“Foundation has to be easy,” Drew Barrymore proclaims. “It has to be like, whick, whick, whack! A little blending, move on.” As a film star and mom to two tiny daughters, the actress, 39, has had little time for complex cosmetic manoeuvres. She has even less time now that she’s a beauty magnate herself—last winter, she launched her own company, Flower, currently landing in Canada at Walmart. After a lifetime of getting spackled on film sets and hoarding beloved beauty products that had been discontinued, she wanted to get into the biz as a hands-on creator rather than your standard celebrity face. “Movies are not where my head is at. I’m much more into building this company,” she reveals. “I love it so much, it really has my heart and attention.” Her niche: high quality at painless prices, and easy-peasy, natural-look products, like the aforementioned Skincognito stick foundation, highlighter chubbies and eye marker/mascara duos. “I want to be the best version of myself, but I want to be realistic. My life is, like, sweatpants all the time, but you have to step it up and remember you are a woman—it should be about attainable aspiration, and about you, not someone else,” Barrymore says. “I hate alienating. I feel very on the outside of things sometimes and there is nothing better than when you are made to forget about all that, and you just feel like you’re in the middle of a rager. It’s the best thing in life, you know? When everything is inclusive and warm and inviting. It’s so important to make each other feel that way, especially as women.”
Want more Drew? Check out the full interview below!
What beauty look makes you feel most empowered? Any time I get a good concealer—if I can make my canvas look even, then I’m already off to the races. I feel like I have good skin, but I have to fight for it. I get really patchy; I don’t tan. The older I get, the more discoloured it’s getting. If I don’t wash my face compulsively, I break out, so I have to earn it. I love that feeling when I’m like, Oh my god, it actually looks kind of even right now, this is so nice, and that’s all about concealer.
What do you want your daughters’ idea of beauty to be? Just how important kindness and goodness are. Having a positive exchange with another human being will make you feel better than any makeup: a smile is better than any lipstick you can buy. [I want them to know] that aging is a fantastic part of the life cycle; do not fight it, ’cause you will be shadowboxing a phantom figure and be miserable. I think everything pretty lives on the inside and it affects the outside so much. If you’re worried and stressed, which I always am, that’s not a good look. Just [learning] how to be happy is so important.
How has motherhood changed you? I had to prioritize. I’m such a workaholic and an overachiever and I just love what I do, but I genuinely had to let certain things go. I want to be spending more time with my kids and then fighting to work, rather than being at work and feeling like I’m not with my kids enough.
Why did you choose the name Flower? If you could be a flower, which one would it be? I love the name Flower because my [production] company is Flower Films. When I first started that company, when I was 19 and going through copyright, trademark-y stuff, I wanted to call it Daisy Films, but funnily enough, Marlo Thomas had that. I’m happy I ended up going with Flower because that’s less alienating: that’s any flower you want. I definitely used to be a daisy, but now I aspire to be a more ornate rose. I don’t know if I am.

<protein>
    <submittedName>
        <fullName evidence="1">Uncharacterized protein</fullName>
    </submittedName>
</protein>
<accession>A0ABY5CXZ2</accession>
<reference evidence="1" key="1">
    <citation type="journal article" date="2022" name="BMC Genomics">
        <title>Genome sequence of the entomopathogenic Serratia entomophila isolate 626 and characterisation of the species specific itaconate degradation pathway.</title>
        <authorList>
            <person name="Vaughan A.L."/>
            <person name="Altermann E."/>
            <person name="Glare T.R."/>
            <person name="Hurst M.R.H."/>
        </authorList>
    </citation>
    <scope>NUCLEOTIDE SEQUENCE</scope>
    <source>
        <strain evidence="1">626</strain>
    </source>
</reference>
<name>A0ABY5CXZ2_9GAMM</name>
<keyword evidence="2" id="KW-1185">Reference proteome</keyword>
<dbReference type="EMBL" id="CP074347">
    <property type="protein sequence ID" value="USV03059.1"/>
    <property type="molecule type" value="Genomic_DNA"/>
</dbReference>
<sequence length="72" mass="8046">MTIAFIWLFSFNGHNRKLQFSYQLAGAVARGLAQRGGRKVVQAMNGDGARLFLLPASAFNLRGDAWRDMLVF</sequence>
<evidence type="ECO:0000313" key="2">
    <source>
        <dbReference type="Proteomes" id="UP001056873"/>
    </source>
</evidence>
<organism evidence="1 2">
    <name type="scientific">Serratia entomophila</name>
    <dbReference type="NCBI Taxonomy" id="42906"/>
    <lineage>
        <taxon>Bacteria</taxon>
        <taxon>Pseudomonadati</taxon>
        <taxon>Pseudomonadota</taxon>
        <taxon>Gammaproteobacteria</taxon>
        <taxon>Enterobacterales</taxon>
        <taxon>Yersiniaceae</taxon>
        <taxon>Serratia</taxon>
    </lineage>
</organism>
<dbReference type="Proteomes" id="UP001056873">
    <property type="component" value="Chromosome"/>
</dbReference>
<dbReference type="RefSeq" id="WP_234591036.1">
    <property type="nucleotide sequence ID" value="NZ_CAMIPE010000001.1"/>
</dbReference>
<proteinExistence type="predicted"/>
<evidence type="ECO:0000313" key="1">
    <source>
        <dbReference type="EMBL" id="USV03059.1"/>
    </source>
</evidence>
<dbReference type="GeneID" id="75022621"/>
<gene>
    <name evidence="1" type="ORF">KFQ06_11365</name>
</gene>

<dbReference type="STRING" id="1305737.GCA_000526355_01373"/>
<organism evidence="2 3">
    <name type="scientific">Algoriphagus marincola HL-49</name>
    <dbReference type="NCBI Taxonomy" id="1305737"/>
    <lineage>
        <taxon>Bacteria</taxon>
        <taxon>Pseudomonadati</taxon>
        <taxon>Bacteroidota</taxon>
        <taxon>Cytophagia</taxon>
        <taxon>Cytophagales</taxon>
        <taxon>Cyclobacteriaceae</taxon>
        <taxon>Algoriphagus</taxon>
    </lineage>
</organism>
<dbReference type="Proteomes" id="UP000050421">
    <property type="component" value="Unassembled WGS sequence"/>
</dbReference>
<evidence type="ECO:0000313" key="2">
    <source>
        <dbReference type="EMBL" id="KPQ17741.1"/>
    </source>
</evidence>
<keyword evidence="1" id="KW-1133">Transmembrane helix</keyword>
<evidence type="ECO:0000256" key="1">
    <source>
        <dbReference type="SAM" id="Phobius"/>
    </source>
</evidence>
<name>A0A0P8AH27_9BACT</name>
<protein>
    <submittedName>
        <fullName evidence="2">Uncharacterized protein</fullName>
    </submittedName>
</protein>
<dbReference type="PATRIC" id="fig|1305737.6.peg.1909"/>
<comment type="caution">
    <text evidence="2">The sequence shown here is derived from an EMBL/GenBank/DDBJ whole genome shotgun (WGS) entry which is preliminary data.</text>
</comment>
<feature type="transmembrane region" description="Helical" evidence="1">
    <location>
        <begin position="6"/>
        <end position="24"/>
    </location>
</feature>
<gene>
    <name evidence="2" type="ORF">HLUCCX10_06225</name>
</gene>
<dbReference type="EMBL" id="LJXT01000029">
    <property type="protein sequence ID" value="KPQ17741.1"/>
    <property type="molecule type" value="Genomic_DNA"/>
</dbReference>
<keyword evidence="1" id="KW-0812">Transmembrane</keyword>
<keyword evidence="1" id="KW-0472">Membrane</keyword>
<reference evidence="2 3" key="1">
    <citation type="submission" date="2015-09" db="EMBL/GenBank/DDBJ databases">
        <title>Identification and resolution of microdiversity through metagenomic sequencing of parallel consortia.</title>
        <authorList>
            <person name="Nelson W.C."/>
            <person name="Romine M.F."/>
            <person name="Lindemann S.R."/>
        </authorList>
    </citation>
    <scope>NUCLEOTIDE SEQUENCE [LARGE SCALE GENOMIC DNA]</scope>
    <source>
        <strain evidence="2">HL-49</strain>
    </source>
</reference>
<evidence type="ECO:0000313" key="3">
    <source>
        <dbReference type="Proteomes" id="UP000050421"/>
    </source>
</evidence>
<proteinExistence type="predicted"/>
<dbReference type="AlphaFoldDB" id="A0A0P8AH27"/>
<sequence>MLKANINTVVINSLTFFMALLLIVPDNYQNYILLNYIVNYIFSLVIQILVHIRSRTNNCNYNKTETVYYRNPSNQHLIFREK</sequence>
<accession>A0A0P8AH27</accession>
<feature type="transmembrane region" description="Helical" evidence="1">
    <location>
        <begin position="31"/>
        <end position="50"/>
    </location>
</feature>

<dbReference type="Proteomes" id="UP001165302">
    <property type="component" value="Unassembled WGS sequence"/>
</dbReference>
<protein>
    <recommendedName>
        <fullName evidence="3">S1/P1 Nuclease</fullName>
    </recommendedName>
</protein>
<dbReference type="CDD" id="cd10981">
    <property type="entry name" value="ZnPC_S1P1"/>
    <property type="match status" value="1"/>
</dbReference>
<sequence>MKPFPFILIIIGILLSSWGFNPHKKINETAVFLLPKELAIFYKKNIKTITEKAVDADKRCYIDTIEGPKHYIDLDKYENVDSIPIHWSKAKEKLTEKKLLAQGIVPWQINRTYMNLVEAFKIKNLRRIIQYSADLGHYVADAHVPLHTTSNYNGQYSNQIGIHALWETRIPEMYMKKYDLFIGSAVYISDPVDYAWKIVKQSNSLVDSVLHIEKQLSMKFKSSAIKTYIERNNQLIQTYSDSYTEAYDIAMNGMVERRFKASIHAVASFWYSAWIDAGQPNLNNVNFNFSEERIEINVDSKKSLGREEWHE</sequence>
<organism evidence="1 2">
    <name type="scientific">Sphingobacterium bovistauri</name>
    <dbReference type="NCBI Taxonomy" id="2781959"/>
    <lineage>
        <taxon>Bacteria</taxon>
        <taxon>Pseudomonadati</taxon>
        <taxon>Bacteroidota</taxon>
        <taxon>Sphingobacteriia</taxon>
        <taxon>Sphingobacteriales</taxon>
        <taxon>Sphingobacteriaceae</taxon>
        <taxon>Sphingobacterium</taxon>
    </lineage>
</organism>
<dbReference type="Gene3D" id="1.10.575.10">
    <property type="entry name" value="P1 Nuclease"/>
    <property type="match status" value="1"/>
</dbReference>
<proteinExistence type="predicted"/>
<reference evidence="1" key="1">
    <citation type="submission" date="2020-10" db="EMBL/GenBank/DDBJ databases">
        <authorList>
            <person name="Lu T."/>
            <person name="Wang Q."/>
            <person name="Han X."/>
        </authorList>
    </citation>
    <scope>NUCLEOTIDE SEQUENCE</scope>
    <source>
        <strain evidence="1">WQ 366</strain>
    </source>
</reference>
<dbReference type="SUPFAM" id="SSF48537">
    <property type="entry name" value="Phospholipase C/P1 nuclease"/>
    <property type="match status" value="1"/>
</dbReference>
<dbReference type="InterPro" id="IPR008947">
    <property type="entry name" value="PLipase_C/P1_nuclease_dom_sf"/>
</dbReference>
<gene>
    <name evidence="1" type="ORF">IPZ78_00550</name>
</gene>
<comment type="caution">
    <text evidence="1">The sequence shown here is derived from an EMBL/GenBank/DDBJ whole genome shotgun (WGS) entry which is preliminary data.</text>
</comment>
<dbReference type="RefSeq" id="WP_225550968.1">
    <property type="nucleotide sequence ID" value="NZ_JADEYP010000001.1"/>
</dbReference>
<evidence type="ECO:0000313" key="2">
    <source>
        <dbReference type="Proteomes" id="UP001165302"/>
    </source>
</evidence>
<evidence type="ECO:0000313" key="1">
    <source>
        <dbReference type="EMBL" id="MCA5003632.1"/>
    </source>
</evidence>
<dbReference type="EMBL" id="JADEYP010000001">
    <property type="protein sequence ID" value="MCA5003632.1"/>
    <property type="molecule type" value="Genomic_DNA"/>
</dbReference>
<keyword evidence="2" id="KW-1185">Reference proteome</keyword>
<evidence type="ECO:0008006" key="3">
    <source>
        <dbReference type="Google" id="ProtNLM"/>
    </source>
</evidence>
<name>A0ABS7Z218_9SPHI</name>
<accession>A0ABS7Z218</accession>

What’s the story behind Flower? First, I wanted to apply all the knowledge I had from being with CoverGirl [as a spokesmodel and creative director of the accompanying ad campaign]. People have asked me my whole life, “What would you do if you didn’t do what you did?” and I always say travel writer, but really I would be in advertising. It is so profoundly interesting, clever, important, inspirational, aggravating. So going into this, I was thinking there are so many beauty brands, how could this be different? We saw an opportunity for prestige [quality] at mass [price points]. We put all our money into our formulas, so we don’t have advertising, and when you don’t have things, you’re forced to get clever. I’ve always been fascinated by pigments and formulas. I’ve saved everything that has been discontinued; I know what I like. I find inspiration in odd places: This is the most gorgeous shoe—what is this colour? And I’ll take it to the lab and match it for an eye chubby. It’s a lot of work, but there is such a playful aspect to it.
What advice would you give to your 20-year-old self, your 30-year-old self, and your future 40-year-old self? I would love to tell my 20-year-old self not to worry as much, but my 20-year-old self would have given me the middle finger, and kept on worrying. I don’t know if I would have achieved all the things or worked as hard on all the things if I didn’t care and stress so much. Then I would tell my 30-year-old self, “Oh god, you need to start thinking about pulling your shit together, because you maybe want to have a family and kids, but you still have a few years, so just start thinking about it.” And then I would tell my 40-year-old self, who is literally around the corner, “If you want to have a happy rest of your life, now is the time to stop stressing so much.” It doesn’t mean you have to care less, but if you have this much constant worry about everything when you’re 50, that’s not gonna be good.
When it comes to your future roles, do you have any that you’ve been dreaming about? I’ve done a movie here or there, and when I get into it I jump in, but it’s not really where my head is at in general. I’m much more into building this company. I love it so much; it really has my heart and attention. It makes me very happy.